Lipstick Sales Just Skyrocketed 80%

Image Credit: iStock, LARISA SHPINEVA

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There’s no way to dress this up: 2020 was a hard year for the make-up industry. Sales plummeted with people home from work, no social functions, no restaurants, no weddings, no reason to look fancy.

But 2021 is different, and people are shopping to look good again. Take this, for example: U.S. lipstick sales hit $34 million in the four weeks ending April 18, more than 80% above the same period last year, according to new data from market research firm IRI.

Masks Off, Profits Up

Last year, as mask mandates took hold, it became readily apparent that the make-up industry’s sheen was about to wear off. Sales of “lip care and color” products on Amazon fell 15% in the month leading up to April 11, 2020, according to McKinsey & Co.

Without much reason to leave the house, and every reason to cover one’s face, makeup stayed on the shelf:

  • High-end makeup sales declined 34% in 2020, according to market research firm NPD. (Unsurprisingly, the one silver, smokey lining was sales of eye makeup, which surged 204% year-over-year.)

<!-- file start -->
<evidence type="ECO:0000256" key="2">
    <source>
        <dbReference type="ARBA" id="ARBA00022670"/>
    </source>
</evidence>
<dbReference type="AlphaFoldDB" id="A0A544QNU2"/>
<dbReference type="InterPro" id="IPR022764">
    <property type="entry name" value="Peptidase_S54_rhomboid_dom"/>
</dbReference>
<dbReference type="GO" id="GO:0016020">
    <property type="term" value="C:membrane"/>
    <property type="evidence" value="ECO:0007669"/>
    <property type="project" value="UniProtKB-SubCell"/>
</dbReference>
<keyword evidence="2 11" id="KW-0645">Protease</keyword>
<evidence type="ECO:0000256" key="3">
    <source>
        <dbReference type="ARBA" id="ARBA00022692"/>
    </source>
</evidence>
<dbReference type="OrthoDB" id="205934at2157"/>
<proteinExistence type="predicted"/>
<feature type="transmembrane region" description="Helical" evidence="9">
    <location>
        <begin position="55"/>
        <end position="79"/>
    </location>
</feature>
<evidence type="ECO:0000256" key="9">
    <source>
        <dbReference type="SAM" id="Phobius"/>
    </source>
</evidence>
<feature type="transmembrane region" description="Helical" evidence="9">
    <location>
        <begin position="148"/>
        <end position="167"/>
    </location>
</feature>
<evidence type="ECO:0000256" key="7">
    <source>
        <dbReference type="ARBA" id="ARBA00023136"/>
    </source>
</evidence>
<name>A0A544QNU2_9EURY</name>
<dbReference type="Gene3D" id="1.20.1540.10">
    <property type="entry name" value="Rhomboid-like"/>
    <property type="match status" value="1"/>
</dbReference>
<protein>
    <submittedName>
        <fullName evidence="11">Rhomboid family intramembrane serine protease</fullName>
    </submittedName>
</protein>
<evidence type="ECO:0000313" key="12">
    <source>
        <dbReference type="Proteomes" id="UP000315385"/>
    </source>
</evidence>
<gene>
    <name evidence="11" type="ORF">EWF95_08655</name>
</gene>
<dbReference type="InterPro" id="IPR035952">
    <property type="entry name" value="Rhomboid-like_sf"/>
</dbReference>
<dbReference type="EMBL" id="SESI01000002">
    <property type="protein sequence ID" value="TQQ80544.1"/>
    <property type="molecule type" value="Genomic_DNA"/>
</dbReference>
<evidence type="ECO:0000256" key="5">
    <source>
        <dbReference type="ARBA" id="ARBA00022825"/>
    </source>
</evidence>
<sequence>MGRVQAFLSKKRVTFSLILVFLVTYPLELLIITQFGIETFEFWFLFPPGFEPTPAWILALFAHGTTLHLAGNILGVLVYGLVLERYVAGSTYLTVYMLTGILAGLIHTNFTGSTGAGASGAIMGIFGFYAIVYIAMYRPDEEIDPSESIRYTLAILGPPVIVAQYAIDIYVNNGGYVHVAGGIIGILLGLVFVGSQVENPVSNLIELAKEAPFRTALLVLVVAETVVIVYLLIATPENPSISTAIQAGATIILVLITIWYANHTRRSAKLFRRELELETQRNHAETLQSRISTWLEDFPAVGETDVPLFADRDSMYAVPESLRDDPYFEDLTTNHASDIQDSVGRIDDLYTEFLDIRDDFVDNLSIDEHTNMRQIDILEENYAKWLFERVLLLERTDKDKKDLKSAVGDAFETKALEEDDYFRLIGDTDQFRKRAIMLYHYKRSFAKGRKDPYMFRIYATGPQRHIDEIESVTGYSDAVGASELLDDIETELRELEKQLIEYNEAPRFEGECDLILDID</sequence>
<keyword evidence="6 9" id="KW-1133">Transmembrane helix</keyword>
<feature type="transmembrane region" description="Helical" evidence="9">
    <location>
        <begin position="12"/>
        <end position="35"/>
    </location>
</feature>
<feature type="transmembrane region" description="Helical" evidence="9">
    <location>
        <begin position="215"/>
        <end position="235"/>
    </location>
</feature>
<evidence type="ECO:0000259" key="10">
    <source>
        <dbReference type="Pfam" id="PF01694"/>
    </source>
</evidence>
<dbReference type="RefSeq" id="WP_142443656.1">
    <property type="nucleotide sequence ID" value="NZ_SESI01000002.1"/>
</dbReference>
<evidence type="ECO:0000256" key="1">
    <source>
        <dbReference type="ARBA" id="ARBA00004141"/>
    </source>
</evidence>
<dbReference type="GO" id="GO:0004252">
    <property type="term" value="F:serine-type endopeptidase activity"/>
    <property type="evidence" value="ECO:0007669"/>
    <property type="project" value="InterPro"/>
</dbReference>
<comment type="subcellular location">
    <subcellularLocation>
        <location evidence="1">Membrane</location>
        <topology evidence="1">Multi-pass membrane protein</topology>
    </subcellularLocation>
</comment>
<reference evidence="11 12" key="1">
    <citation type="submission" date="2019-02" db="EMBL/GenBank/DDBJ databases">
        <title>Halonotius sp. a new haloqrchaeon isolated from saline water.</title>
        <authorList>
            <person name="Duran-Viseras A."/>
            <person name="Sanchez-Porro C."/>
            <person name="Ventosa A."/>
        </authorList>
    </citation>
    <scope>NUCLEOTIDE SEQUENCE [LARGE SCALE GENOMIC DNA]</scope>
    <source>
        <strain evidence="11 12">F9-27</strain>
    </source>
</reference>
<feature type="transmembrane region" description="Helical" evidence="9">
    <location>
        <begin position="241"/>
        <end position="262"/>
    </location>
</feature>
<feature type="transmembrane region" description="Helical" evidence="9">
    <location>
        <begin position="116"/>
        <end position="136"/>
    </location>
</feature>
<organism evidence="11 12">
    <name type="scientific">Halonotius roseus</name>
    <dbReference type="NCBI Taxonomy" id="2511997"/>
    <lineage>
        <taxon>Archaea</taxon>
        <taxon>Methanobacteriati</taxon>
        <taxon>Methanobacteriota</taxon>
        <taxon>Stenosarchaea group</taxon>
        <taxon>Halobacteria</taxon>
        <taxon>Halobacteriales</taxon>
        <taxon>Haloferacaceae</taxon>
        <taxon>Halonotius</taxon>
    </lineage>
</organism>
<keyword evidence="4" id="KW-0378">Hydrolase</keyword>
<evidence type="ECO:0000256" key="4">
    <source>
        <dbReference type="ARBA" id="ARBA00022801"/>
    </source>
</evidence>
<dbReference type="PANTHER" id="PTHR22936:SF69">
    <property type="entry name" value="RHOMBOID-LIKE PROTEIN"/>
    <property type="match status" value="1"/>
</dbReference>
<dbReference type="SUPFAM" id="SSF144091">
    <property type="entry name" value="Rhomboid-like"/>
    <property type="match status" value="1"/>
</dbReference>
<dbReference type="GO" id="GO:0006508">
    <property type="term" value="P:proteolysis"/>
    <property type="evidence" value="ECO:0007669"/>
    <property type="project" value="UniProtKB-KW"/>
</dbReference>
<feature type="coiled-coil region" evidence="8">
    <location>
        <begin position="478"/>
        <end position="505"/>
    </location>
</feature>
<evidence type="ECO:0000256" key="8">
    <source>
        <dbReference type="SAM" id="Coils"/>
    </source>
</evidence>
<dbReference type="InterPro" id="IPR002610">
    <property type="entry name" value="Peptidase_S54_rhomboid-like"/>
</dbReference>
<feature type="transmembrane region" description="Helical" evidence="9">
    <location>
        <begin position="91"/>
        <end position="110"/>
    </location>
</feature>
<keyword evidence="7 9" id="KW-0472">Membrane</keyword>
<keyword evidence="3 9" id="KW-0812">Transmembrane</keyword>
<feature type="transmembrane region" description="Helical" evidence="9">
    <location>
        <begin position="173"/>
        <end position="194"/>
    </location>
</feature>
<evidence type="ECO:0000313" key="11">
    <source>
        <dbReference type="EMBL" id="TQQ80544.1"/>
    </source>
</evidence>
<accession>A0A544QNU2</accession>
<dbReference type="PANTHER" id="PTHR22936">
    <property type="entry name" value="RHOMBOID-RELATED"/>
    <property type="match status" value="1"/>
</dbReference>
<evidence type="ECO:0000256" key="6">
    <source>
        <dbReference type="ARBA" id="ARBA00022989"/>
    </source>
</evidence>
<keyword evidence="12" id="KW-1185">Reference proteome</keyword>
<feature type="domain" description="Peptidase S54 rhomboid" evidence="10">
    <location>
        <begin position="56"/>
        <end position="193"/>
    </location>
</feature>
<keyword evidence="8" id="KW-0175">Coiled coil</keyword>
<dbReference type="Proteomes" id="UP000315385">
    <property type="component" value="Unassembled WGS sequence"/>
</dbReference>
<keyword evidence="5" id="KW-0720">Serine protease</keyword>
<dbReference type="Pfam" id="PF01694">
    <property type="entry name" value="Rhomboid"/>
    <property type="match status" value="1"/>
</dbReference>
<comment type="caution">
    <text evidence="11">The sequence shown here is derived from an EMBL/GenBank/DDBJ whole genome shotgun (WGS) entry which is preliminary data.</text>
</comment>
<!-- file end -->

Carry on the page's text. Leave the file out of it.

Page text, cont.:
• And, as mask mandates remained in place early this year, lipstick sales fell 32% in the first quarter of 2021.

But the stellar U.S. vaccine rollout summoned a lush red rebound by April. National sales are still below pre-pandemic levels, but America’s biggest retailer Walmart said lipstick was the top performer across all segments of cosmetics in its latest quarter.

“We have been preparing for this renaissance in makeup for the last six months,” said Sam Cheow, head of makeup innovation at Estée Lauder. “As places continue to open up and we go out, lipstick is like an instant gratification, a pick-me-up that we haven’t had in the last 12 months and we miss it.”

CDC Drops a Game Changer: Analysts believe there’s cause to pucker up for a lot more makeup sales. Last week, the U.S. Centers for Disease Control announced fully vaccinated people can stop wearing masks in most places. Now if someone could just take care of the shelves of hand sanitizer no one wants: sales are down 80% to $9.2 million for the week ended May 8.